Anderson: Well! I definitely am hoping for more Juliette back-story. I know we’ve learned a lot about her early childhood and her dynamic with her mom, but her rise from poverty/obscurity/hardship to fame/fortune/sparkly mini-dresses has not yet been accounted for, and I’m dying to know more. (I am also hoping for more sparkly mini-dresses, and perhaps some kind of world record for most leg shown onstage, though we may have reached that point already.) I am also hoping that Liam’s exile will be temporary, because—and this will be controversial—I think Liam and Rayna have much better chemistry than Deacon and Rayna. (Of course, David Plotz would say I’m just sad to see Liam go because of his floppy hair and unconventional good looks, which would not be entirely unfounded.) As for fears? Only that the plotlines will become too absurd, the dialogue too melodramatic: the same fears one has for any beloved soap opera. However, given the caliber the showrunners have given us so far, I think those fears are mostly unfounded. The only piece of advice I’d give to the showrunners is maybe to ask Clare Bowen to ease up on Scarlett’s drawl, just a bit? How about you, Katy? What do you foresee, dread, and anticipate?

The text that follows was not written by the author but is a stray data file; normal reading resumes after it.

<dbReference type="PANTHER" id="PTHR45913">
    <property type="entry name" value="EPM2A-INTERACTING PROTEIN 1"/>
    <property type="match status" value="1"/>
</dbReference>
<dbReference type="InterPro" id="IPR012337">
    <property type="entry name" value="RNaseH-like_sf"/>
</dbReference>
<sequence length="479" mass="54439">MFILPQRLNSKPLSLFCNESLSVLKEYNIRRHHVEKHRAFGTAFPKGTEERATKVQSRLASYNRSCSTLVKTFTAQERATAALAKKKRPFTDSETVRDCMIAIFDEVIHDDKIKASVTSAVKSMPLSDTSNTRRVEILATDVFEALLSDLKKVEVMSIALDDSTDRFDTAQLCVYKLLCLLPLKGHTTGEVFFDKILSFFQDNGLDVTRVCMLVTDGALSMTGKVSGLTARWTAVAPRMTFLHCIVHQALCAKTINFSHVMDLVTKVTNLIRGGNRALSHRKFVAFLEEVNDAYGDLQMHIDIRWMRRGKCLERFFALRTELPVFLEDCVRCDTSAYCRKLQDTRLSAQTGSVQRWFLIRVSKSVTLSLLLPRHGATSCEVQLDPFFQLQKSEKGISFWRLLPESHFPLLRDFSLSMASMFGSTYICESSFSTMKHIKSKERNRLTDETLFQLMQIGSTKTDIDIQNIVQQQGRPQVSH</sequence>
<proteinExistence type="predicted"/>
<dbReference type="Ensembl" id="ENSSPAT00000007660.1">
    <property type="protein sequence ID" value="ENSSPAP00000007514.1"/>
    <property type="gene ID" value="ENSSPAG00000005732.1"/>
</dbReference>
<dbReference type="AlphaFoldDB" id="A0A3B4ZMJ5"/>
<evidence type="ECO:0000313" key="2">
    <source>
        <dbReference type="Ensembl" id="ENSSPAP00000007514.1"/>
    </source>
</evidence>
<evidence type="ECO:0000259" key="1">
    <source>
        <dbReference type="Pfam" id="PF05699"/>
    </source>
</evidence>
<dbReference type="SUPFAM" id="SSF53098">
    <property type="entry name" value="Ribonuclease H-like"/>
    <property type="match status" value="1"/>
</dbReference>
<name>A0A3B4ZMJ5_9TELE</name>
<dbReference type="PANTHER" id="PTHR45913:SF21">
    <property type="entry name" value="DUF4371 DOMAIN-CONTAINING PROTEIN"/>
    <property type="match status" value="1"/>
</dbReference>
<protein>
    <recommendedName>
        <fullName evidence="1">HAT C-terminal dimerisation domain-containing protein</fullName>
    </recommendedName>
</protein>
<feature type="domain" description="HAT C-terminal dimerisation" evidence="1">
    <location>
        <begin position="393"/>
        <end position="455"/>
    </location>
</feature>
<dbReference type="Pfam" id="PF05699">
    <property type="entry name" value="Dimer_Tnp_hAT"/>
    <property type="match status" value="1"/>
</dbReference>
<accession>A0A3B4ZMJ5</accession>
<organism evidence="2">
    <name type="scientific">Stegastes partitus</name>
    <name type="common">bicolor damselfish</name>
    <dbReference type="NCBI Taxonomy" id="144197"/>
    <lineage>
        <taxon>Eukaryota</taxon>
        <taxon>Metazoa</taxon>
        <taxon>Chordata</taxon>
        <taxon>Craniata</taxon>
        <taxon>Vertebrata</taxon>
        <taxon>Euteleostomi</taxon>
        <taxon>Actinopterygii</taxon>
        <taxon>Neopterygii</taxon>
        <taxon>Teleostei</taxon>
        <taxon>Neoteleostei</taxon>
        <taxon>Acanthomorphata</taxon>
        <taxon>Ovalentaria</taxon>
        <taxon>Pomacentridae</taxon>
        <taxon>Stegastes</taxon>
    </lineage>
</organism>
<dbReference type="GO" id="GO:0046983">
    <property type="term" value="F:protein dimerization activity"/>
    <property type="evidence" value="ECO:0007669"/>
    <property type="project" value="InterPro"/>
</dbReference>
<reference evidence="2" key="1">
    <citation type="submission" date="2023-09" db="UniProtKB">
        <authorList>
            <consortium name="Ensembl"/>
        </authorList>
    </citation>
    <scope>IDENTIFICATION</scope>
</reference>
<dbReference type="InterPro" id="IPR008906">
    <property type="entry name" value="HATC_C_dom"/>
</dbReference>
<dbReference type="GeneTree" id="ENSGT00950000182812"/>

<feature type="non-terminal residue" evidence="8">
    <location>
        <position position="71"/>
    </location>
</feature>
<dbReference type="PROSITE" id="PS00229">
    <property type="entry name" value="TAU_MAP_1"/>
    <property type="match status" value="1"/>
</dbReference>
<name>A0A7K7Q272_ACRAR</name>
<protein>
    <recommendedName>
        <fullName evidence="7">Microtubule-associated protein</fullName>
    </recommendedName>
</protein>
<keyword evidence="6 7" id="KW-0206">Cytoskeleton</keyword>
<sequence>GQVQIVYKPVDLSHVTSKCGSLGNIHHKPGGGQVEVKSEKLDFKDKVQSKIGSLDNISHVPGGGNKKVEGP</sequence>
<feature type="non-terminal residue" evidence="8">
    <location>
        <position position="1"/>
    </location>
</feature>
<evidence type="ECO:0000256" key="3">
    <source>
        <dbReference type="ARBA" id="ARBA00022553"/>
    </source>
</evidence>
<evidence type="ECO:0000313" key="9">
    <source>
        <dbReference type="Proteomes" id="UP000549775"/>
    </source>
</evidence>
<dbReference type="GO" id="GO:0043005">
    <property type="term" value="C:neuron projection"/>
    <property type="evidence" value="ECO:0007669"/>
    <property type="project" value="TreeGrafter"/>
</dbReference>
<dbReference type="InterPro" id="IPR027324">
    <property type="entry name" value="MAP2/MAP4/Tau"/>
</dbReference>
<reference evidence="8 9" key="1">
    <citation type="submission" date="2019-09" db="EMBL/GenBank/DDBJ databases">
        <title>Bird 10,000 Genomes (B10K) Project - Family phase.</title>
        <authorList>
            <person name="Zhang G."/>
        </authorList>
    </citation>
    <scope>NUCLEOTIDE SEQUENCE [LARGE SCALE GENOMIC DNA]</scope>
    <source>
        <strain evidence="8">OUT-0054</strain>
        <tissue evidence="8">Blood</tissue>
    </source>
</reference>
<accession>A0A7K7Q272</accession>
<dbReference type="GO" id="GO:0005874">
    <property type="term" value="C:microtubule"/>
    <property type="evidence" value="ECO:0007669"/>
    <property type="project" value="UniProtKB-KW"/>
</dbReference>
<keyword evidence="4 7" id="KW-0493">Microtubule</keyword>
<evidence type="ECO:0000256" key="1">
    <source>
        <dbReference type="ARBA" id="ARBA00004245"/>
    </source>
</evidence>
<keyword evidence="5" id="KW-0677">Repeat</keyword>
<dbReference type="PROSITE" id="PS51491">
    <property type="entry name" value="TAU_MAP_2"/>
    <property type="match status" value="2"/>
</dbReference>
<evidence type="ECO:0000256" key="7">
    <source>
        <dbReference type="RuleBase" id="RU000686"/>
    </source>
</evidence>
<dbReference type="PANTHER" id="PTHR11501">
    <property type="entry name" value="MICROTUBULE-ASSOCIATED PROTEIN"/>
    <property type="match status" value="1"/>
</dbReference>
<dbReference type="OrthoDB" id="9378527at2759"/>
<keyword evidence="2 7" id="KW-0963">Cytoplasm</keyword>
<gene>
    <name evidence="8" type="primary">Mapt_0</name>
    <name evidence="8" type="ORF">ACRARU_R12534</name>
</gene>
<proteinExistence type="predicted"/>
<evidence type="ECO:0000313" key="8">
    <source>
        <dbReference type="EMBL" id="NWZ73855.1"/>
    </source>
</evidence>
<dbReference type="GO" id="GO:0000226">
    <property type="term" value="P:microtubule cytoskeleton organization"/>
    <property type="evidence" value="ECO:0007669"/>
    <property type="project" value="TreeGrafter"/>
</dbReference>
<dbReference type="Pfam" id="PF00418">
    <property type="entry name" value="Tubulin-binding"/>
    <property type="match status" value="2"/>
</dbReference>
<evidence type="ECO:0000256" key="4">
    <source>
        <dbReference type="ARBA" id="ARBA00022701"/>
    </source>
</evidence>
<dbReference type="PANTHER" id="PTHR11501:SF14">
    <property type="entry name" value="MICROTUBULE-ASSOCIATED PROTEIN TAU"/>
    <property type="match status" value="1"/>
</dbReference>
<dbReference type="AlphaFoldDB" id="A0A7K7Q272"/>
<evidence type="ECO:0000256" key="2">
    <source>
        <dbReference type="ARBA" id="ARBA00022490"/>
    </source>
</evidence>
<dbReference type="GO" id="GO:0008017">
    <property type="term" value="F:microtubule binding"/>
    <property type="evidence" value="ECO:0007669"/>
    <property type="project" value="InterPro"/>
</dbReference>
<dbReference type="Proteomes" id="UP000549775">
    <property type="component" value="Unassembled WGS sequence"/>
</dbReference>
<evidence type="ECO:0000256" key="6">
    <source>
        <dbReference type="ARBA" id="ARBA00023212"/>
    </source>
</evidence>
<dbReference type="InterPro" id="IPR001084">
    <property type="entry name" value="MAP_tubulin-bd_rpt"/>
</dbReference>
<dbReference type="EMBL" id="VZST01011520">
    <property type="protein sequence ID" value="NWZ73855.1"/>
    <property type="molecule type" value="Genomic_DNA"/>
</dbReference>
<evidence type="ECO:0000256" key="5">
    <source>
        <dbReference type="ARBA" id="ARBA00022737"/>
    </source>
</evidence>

Waldman: This is never going to happen, but I would love to see Avery redeemed. Perhaps he could miss a crucial meeting with Dominic to rescue a drowning puppy. Or shave his chin-tee only to realize that, Samson-like, he has shorn away his musical talent and must pursue a career in social work. And now that you mention it, a peek into Juliette’s adolescence/rise to fame would be captivating! As would more information about the Rayna-Deacon tryst, even if such backstory only confirms their incompatibility and paves the way for Liam and Rayna to get together. (By the way, I originally envisioned Liam with Juliette—but now I’m hoping that she and Deacon will eventually act on their considerable chemistry.) Fears: I dread Gunnar becoming the Joey Quinn of Nashville and doing stupid, illegal things to protect his fugitive brother. I fear Joleen falling for Deacon. I am unreasonably excited about how cute Deacon looks in his “eff you, Rayna” sunglasses and hope he wears them often in the season’s remaining episodes.

Anderson: Cheers to that!